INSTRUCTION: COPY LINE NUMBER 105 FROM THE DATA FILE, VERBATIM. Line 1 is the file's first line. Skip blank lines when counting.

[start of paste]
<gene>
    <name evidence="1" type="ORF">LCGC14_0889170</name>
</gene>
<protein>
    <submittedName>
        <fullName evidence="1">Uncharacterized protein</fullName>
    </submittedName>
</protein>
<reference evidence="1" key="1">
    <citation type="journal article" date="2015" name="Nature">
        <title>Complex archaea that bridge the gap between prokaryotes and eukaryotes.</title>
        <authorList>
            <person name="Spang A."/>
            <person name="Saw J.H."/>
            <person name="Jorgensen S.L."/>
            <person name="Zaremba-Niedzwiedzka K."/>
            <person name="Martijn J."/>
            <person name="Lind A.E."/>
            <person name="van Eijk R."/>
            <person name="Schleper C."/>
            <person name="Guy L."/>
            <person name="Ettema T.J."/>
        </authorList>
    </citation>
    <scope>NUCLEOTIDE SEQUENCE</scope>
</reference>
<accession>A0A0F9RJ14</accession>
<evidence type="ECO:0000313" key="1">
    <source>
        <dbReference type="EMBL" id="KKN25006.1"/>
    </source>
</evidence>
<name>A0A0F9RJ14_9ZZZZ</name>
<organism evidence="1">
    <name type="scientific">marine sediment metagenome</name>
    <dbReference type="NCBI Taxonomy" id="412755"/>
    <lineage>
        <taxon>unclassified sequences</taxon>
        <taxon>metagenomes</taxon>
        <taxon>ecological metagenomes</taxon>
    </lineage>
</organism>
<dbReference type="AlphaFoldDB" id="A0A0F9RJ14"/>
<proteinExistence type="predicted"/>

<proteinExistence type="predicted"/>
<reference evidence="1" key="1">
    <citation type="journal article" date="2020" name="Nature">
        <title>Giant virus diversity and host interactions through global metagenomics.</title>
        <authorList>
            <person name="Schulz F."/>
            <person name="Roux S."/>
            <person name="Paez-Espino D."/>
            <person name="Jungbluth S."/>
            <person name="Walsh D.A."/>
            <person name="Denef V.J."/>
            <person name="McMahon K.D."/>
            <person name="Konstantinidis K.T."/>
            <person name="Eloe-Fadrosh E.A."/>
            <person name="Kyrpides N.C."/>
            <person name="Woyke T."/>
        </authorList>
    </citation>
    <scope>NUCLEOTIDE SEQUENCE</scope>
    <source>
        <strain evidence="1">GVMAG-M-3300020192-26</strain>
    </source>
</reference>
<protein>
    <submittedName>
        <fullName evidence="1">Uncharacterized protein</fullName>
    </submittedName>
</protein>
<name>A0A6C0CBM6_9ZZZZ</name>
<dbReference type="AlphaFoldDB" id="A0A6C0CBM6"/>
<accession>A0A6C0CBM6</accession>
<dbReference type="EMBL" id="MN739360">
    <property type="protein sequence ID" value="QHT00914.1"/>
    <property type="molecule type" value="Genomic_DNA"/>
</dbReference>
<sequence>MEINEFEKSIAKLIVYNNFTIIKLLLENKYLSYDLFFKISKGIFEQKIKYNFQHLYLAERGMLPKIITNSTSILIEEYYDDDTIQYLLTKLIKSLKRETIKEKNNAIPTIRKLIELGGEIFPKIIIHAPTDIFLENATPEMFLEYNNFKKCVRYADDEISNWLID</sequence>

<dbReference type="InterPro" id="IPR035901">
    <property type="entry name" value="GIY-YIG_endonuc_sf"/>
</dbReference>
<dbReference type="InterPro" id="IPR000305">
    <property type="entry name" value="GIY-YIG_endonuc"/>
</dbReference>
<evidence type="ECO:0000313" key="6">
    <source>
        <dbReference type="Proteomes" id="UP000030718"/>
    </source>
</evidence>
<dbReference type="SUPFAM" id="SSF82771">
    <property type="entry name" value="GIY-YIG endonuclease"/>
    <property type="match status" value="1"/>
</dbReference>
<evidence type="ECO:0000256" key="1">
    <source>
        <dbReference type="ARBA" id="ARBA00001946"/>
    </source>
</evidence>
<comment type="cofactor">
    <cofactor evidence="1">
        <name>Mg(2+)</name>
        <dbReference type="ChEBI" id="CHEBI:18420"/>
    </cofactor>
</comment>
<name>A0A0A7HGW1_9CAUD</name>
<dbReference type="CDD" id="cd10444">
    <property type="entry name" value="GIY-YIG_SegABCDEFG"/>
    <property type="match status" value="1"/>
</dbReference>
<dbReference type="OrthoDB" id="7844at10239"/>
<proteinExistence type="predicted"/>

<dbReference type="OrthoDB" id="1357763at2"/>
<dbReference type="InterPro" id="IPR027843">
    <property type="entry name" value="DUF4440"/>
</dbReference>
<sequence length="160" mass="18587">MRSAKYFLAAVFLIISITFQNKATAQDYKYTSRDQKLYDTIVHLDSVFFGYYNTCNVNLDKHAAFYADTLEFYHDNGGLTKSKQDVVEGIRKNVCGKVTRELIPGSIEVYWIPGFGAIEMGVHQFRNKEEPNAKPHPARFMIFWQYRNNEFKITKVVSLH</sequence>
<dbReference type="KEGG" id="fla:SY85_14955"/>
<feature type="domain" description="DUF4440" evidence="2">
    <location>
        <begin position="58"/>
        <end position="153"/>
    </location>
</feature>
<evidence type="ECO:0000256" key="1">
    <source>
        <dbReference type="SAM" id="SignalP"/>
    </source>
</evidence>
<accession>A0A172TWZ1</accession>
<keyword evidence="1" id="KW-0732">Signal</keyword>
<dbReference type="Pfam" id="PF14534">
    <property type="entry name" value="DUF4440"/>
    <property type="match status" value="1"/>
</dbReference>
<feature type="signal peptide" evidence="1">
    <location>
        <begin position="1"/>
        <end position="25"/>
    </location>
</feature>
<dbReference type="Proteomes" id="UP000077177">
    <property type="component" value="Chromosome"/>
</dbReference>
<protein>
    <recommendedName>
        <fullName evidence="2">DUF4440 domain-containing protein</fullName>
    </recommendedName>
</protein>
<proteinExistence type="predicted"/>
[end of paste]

    </cofactor>